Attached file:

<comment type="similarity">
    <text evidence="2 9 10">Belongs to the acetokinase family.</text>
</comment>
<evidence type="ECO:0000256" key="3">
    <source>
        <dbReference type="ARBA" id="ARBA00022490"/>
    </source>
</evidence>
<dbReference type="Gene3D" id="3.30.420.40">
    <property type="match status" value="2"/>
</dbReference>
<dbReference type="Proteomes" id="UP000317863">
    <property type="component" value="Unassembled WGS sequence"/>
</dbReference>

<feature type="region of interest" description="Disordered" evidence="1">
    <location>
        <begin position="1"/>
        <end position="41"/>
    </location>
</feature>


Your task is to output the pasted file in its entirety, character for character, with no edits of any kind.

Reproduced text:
<comment type="similarity">
    <text evidence="2 9 10">Belongs to the acetokinase family.</text>
</comment>
<evidence type="ECO:0000256" key="3">
    <source>
        <dbReference type="ARBA" id="ARBA00022490"/>
    </source>
</evidence>
<dbReference type="Gene3D" id="3.30.420.40">
    <property type="match status" value="2"/>
</dbReference>
<dbReference type="Proteomes" id="UP000317863">
    <property type="component" value="Unassembled WGS sequence"/>
</dbReference>

<feature type="region of interest" description="Disordered" evidence="1">
    <location>
        <begin position="1"/>
        <end position="41"/>
    </location>
</feature>